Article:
Most flooring products can be recycled but the cost to recycle is prohibitive. After the end of the carpet’s tradeshow life, repurposing becomes a better alternative than recycling.
The technology is available to enhance the current multi-use aisle carpets into a 100 percent recyclable product that has a positive value once it has been converted back to its original raw material state. Emerald Carpets is making the necessary multi-million dollar investment in this technology. The question remains whether or not the industry is ready to invest in more than catchy marketing statements. Many show management companies request or demand a “green” flooring product but then use less sustainable options on their shows than the current multi-use aisle carpets. These companies are the same companies that demand sustainable products but are not willing to pay for true sustainable products.
In summary, Emerald Carpets will continue to produce the most sustainable flooring products for the tradeshow industry that can be obtained through your current general service contractors just as we have done for the past 44 years. As the only carpet manufacturer focused on the tradeshow industry we will be adding an anti-microbial sanitizing agent to all of our carpet styles to enhance an already safe flooring option. We will continue to invest in new technology that will enhance an already sustainable product for the tradeshow industry.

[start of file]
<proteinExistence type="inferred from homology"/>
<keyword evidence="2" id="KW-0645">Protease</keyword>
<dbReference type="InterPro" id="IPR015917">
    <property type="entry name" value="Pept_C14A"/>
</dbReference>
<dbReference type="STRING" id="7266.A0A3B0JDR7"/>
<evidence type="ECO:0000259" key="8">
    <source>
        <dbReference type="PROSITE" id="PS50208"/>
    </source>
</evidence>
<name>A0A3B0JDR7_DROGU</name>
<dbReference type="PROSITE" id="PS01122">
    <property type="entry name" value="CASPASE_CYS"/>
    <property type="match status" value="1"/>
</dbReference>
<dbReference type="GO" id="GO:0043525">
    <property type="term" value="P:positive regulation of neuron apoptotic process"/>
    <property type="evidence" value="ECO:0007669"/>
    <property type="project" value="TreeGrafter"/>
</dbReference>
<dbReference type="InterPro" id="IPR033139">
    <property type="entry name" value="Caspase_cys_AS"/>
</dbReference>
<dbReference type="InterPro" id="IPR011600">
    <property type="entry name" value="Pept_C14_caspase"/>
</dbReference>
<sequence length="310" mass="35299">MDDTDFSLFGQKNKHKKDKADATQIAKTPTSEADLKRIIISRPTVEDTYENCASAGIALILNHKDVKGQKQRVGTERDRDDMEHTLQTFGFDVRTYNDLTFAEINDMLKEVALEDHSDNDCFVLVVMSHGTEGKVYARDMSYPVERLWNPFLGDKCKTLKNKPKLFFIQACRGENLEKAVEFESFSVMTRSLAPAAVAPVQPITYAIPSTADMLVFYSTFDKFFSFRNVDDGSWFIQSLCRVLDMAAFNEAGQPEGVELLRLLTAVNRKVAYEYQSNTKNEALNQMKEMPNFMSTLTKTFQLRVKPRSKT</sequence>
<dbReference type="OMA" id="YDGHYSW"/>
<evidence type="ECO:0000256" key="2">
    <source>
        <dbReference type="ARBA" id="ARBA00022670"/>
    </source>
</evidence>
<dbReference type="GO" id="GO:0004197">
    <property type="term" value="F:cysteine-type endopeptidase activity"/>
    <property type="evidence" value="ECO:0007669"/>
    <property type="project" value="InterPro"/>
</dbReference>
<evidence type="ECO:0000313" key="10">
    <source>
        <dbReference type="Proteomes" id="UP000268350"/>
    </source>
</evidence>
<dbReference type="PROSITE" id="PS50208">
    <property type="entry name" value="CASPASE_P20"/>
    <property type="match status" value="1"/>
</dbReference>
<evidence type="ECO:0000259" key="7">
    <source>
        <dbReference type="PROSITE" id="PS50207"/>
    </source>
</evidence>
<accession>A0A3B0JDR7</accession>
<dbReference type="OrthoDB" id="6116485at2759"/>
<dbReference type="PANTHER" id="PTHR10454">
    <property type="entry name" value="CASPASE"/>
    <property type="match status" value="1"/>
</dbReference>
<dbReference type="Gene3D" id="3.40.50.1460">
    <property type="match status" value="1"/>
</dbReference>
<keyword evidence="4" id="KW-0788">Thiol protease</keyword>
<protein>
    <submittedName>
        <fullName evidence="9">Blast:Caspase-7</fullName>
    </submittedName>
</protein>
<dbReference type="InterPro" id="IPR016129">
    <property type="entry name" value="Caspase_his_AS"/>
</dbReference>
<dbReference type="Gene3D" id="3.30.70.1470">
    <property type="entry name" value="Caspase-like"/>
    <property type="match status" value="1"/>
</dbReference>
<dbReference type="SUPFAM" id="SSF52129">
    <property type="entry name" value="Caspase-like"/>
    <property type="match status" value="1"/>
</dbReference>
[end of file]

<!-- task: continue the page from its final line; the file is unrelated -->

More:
I look forward to the day I can see my friends and business partners in person instead of on my computer screen. Stay safe and hopefully I will see you all soon at the next industry event or on the tradeshow floor.
Patrick Putzer is a 25 year industry veteran and VP Emerald Carpets. He can be reached at email@example.com.
This story originally appeared in the Nov./Dec. 2020 issue of Exhibit City News, p. 34-35. For original layout, visit https://issuu.com/exhibitcitynews/docs/ecn_nov-dec_2020